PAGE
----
Let’s pause to reflect whether we need to take this so seriously. Isn’t all this a bit drastic? Do we really need to be obsessive about avoiding temptation? Listen to the rest of Jesus’ words. After telling us to take severe action against sin, He reminds us (two times!) of just what’s at stake: “It is more profitable for you that one of your members perish, than for your whole body to be cast into hell” (vv 29, 30).

He means that if we don’t make a surgical separation now, if we don’t take drastic measures against sin today, we might miss out on salvation itself. For sin has power—deadly power. Sin destroys and ruins. Those who do not repent will not enter the kingdom of heaven. Again, this is true for all sin. But let’s underline how sexual sin can be so lethal.

The book of Proverbs describes the power of an adulterous woman—and it’s also true for an adulterous man, or whomever or whatever leads us into this kind of temptation: “For she has cast down many wounded and all who were slain by her were strong men. Her house is the way to hell, descending to the chambers of death” (7:26-27). This is where sin goes. It can snare us, enslave us. If we don’t repent from it, it leads us into the fires of hell.

Scary, but a necessary warning! It is far better to stand aside from pleasure today, than to be cut out of eternal blessedness with God. The marriage feast of the Lamb is worth far more than a few good times before your death. This gift is too important to stand undefended, too precious to let it be corrupted.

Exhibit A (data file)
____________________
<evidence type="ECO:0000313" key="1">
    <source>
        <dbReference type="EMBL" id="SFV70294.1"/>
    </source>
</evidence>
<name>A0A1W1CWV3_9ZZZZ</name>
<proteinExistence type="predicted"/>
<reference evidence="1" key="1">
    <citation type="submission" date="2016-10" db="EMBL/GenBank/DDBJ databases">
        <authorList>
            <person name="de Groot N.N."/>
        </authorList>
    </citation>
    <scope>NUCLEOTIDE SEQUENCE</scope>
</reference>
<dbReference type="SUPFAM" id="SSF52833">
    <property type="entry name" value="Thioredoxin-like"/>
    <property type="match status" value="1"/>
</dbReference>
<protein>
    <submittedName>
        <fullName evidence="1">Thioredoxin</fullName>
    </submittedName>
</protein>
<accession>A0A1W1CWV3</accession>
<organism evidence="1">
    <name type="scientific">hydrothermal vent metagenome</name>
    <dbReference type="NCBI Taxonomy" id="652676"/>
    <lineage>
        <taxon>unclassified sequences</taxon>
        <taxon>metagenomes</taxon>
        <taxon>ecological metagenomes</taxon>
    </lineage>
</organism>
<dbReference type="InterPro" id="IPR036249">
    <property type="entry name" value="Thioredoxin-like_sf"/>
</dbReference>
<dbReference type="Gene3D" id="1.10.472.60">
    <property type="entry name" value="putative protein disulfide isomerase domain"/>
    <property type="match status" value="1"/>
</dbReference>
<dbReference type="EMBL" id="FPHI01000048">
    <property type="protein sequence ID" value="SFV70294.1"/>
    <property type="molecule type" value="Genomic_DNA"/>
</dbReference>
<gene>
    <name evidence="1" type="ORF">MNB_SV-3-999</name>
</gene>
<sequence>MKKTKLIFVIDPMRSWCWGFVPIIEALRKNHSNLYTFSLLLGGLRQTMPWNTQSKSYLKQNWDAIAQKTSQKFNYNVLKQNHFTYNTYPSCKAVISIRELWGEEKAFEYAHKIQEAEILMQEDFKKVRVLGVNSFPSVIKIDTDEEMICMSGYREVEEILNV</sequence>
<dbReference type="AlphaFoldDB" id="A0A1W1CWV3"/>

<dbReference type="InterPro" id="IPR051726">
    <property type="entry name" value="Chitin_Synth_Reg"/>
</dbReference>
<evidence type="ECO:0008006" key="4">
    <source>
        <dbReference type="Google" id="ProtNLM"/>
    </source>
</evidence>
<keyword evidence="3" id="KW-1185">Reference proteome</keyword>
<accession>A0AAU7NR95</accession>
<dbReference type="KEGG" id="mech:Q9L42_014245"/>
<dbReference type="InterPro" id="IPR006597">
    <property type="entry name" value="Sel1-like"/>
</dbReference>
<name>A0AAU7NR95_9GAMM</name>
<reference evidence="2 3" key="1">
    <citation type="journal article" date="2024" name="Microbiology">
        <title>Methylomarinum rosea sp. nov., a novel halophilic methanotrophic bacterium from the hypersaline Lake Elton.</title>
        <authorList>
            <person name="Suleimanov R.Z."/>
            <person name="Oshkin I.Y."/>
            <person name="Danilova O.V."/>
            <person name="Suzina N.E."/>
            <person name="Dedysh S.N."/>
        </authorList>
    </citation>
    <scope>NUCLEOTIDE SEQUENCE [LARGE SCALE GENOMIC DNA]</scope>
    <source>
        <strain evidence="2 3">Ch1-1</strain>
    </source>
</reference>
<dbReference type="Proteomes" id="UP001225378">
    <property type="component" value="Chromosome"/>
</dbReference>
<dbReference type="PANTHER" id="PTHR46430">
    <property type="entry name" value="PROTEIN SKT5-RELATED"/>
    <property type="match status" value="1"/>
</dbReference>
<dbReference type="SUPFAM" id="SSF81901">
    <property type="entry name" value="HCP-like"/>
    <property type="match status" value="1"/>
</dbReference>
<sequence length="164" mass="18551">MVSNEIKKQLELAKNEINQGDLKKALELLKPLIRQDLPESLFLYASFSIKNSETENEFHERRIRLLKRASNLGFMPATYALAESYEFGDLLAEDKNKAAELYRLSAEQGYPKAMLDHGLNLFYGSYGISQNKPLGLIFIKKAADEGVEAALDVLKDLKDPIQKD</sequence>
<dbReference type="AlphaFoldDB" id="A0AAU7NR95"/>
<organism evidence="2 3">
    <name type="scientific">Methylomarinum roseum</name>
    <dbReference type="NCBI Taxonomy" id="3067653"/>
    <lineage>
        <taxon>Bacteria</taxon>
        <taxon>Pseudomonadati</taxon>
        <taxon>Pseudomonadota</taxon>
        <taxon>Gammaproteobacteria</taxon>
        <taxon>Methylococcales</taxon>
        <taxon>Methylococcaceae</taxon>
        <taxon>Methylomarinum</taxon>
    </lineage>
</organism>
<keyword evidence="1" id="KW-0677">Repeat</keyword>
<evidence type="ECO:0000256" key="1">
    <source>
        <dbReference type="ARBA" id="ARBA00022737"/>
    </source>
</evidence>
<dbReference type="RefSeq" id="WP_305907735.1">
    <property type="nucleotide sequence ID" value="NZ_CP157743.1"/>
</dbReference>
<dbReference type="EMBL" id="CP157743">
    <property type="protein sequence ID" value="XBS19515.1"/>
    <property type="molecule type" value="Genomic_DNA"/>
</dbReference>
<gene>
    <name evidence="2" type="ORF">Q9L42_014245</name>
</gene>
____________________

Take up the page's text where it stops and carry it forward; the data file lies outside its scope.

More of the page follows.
3) the beautiful setting for this gift: When we listen to God’s law, sometimes all that we hear are the “Thou shalt nots.” Yet God has a very positive calling for us, his redeemed people. So also the seventh commandment, where God not only forbids unchaste thoughts and words and deeds, He also says what a blessing the gift of sexuality really is.

We know this, for God gave sexuality to be used in the beautiful setting of marriage. The Catechism even calls it “holy marriage” (Q&A 108), for marriage belongs to him. God created it, He set its boundaries, and He gave its noble purpose.

It’s true that marriage has always been under attack. In the following verses (Matt 5:31-32), Jesus speaks about the weakening of marriage through divorce. Already in Christ’s time, divorce was just a normal transaction, where husbands and wives went their separate ways for just about any reason.